Dear Robert, as it stands your Cronkite anecdote is rather difficult to understand. Can you add more explanatory detail? (But please without the unnecessary rudeness I had to remove from your original post.)
anton · February 16, 2015 at 13:09
Hi – I am just a curious office worker from cape town – want to know why no dust is visible with the landing/ departure on the dusty moon surface!!!!
admin · February 17, 2015 at 08:00
Dear Anton, thanks for your question. In movies taken from the LM dust can be seen being blasted away by the descent engine, for example if you watch this video of Apollo 11 (link) you will see this happening at the 8 minute mark. As soon as the engine is cut off the dust drops, there is no atmosphere to support billowing clouds of dust as would happen on Earth. By the way,the Moon’s surface was actually less dusty than expected, the crew trained to land the LM “blind” using radar data alone if their view was obscured by dust, but this was never necessary.
On take off less dust is thrown up because the Ascent Stage engine is smaller, much higher off the surface at ignition and the Descent Stage is blocking most of its thrust from directly reaching the surface. See this video of Apollo 15 (link) taking off for the difference.
I hope you found this useful.
Stuart · October 11, 2015 at 23:25
Dust is clearly visible, it’s just doing what it does on the moon, not what you might expect from your experience on earth. On earth, if you blast dust outward, it impacts air molecules, created air currents, and quickly forms into billowing clouds. This cannot happen in a vacumn. On the moon, each particle of dust arcs straight out and falls to the surface just like a baseball would.
In fact, dust was thrown up onto the footpads and can clearly be seen in some pictures. NASA was very concerned that the descent engine might through up debirs with enough force to damage the fragile lander, so each foot pad had a six-foot contact prove. When the probes hit the surface, the engine cut out, and the lander fell the last six feet (in the weak lunar gravity) without power.
On liftoff, the ascent engine exhaust did not strike the lunar surface until it cleared the cavity in the descent stage in which it had been stowed.
Curiosity1 · May 24, 2014 at 02:57
Why are there mudguards over the wheels of the rover?
Doesn’t this just add unnecessary weight or did NASA miss this in the critical analysis of the payload weight before they lifted off from earth?
Also what material are the mudguards made out of?
And what makes the colour of the mudguards appear to be a shiny golden brown? Is it a surface coating (paint) or an additive during manufacture (composite eg plastic).
admin · May 27, 2014 at 09:17
They are to prevent dust being thrown up over the vehicle and the astronauts. They turned out to be very important so no their inclusion was not a mistake.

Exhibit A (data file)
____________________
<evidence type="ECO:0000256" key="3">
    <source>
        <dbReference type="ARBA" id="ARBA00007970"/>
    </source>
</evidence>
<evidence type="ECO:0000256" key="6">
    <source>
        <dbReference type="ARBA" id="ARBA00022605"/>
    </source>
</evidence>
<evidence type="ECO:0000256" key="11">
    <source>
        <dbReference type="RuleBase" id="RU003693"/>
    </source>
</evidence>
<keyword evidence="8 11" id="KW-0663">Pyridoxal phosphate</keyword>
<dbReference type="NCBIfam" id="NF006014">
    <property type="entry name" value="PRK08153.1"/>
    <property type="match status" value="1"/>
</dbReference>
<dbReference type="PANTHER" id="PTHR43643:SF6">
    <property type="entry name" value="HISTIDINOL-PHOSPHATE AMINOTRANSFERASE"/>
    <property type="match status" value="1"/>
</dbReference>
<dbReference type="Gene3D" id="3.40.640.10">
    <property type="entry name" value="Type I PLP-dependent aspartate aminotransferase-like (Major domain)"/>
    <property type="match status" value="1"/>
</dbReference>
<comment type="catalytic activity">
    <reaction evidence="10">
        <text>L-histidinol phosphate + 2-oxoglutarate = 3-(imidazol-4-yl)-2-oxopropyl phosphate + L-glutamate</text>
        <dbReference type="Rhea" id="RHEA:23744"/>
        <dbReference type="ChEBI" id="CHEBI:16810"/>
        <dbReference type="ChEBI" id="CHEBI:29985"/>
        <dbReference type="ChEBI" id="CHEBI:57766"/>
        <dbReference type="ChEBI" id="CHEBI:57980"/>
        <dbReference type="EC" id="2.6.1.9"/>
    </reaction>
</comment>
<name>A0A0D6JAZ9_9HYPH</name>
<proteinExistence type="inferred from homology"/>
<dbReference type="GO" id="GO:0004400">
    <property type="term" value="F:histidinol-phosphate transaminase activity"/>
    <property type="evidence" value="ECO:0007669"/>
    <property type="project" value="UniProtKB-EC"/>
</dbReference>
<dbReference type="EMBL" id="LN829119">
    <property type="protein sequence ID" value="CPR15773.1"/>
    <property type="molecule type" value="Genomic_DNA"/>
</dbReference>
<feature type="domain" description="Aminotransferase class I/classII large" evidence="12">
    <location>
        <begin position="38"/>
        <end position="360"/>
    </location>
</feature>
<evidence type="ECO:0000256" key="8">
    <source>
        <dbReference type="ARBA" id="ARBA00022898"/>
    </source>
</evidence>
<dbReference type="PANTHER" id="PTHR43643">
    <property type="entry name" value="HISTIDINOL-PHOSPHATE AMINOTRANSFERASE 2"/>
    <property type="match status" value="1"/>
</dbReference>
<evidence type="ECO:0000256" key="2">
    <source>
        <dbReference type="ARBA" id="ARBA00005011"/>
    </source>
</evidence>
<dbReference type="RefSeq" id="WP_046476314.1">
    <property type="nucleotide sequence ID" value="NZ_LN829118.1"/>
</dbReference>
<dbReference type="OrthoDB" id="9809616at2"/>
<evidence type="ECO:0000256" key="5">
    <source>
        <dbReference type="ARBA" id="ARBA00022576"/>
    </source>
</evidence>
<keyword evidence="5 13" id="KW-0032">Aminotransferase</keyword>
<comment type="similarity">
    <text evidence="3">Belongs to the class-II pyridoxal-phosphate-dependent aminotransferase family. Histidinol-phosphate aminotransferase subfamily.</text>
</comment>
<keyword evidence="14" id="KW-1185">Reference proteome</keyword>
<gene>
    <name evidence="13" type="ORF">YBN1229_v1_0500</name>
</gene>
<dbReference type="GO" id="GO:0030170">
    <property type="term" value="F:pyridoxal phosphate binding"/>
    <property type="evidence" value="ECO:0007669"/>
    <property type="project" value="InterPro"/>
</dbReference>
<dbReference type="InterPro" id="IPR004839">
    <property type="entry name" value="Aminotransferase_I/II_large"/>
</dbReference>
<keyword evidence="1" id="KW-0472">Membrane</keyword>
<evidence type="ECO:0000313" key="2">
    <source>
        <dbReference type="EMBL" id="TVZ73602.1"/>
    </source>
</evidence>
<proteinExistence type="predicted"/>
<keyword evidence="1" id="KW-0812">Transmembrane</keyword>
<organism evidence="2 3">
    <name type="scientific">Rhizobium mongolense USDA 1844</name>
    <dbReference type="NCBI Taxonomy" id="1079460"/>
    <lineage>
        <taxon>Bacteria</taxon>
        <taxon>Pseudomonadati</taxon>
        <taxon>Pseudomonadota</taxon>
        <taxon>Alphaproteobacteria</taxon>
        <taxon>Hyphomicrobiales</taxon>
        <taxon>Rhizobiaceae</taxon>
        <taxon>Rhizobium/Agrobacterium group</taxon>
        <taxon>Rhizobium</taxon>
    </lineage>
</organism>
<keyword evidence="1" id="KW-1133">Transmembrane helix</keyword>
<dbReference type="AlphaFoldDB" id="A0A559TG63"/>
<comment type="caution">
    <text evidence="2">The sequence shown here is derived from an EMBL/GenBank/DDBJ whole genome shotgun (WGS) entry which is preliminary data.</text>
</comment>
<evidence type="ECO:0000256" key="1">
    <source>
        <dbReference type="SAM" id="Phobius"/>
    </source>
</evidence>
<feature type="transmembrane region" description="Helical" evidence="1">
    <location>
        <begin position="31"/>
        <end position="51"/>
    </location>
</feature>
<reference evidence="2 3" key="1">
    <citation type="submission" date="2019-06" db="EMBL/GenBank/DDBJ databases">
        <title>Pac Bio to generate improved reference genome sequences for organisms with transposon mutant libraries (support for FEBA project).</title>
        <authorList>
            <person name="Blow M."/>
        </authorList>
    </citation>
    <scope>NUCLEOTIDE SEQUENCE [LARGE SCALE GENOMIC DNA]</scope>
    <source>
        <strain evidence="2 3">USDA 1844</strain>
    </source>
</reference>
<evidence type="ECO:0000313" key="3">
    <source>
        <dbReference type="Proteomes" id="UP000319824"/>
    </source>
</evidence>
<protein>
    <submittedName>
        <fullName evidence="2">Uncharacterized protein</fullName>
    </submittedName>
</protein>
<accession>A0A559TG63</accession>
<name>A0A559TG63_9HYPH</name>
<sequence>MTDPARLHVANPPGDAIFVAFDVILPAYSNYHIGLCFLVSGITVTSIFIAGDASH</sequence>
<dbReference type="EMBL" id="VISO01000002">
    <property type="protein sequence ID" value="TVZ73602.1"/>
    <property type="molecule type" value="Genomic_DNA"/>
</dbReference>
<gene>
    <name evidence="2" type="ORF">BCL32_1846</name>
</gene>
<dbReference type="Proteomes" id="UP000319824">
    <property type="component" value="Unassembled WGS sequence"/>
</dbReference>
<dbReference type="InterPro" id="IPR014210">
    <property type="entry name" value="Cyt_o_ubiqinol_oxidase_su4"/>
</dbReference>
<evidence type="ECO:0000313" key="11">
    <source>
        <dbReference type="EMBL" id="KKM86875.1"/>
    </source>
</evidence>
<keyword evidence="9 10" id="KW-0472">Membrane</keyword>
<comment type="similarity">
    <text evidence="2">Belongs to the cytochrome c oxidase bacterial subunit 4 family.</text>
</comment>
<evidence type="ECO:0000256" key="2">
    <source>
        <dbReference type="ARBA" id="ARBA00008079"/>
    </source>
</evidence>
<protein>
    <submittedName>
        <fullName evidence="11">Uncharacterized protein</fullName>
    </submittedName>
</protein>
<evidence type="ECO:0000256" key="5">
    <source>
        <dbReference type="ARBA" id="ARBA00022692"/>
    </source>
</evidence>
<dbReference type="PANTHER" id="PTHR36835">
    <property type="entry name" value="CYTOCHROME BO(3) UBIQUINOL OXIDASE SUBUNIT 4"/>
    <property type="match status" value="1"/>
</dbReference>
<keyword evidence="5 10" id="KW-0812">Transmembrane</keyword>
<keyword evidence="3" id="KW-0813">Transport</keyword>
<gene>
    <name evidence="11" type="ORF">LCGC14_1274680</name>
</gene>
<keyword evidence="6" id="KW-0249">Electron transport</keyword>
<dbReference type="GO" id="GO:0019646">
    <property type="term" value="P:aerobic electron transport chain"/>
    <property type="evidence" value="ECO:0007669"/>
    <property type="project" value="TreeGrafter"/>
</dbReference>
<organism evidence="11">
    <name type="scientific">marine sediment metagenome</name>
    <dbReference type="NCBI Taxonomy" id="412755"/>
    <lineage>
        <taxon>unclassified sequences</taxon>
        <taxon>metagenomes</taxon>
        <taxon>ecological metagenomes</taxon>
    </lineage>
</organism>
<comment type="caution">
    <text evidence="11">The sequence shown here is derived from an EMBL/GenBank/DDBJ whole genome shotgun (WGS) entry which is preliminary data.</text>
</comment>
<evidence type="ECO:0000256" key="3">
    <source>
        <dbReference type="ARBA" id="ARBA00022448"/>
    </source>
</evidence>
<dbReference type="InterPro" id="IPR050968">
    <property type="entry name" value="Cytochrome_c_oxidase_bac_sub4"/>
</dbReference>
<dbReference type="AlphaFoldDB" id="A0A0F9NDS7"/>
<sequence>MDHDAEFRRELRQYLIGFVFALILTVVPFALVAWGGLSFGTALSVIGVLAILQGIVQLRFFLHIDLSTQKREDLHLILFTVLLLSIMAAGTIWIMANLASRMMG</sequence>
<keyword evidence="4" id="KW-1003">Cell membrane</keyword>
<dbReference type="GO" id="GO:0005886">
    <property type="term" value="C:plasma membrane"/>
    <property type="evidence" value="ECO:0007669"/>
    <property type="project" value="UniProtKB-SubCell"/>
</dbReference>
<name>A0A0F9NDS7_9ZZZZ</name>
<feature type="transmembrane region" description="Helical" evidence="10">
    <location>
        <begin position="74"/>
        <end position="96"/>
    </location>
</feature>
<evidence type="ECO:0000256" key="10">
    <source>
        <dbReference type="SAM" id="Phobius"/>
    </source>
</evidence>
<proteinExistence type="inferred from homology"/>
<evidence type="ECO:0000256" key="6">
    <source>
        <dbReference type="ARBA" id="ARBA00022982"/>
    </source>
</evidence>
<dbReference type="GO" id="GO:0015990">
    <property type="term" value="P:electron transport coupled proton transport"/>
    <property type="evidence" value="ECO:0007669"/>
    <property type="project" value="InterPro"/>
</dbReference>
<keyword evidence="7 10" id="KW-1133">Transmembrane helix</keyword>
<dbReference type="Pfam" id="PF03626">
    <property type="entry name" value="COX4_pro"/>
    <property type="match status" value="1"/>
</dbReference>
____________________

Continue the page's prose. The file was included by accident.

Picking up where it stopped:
They were made from epoxy-impregnated fiberglass. I have seen nothing to indicate they were painted so I assume this is the colour of the base material.
See Smithsonian page on fender extension, the Apollo 17 fender repair and Lunar Rover Manual: An Insight into the Technology, History, Development and Role of NASA’s Unique Apollo Lunar Roving Vehicle by David Baker.
You might also be interested in NASA’s Lunar Rover: Everything You Need to Know.
The complete operators manual for the LRV is also available online if you want a really detailed look at the engineering of these vehicles.
Danka · May 9, 2014 at 19:45
Also you can watch this video:
(Link to video removed-ADMIN)
and realized that moon landing was a hoax. Is interesting video.
(Dear Danka, I’ve had a quick look at this video and it is full of the same old assertions, misstatements and distortions of fact all “Apollo hoax” videos repeat. Please let us know what you found so convincing and I’ll restore the link- ADMIN)
Ace · March 6, 2014 at 09:02
Why is the moon buggy covering part of the crosses that are on the photograph
admin · March 6, 2014 at 09:22
Hi, thanks for the question.
The crosses aren’t covered by any part of the rover, it’s just the white antenna component is overexposed and is reflecting back so much light it has bleed over into the surrounding image, obscuring some of the thin black line.
paulinsantineer · February 25, 2014 at 07:31
is moon landing really a fake theory of satelite launching
admin · February 25, 2014 at 09:33
I’m sorry, I don’t understand your question. Can you ask it again in a different way?
Muhammad Zohaib · January 16, 2016 at 21:00
i have a Question and i did not get its answer from anywhere. If there is no air on moon . . .how can we get back from earth?????? answer me (email address removed – ADMIN)
admin · January 18, 2016 at 09:42
Dear Muhammad, thank you for your question. As you correctly say there is no air on the Moon so I assume that you are wondering how the rocket engine’s fuel could burn. This is straightforward to answer. The rocket motor used to blast off from the Moon, the Lunar Module’s Ascent Propulsion System was a typical liquid propellant rocket engine, so it used a fuel (Aerozine 50: a mix of hydrazine and unsymmetrical dimethylhydrazine) and an oxidiser (nitrogen tetroxide) to enable combustion. I hope this has helped you, but if it hasn’t please try asking your question in a different way.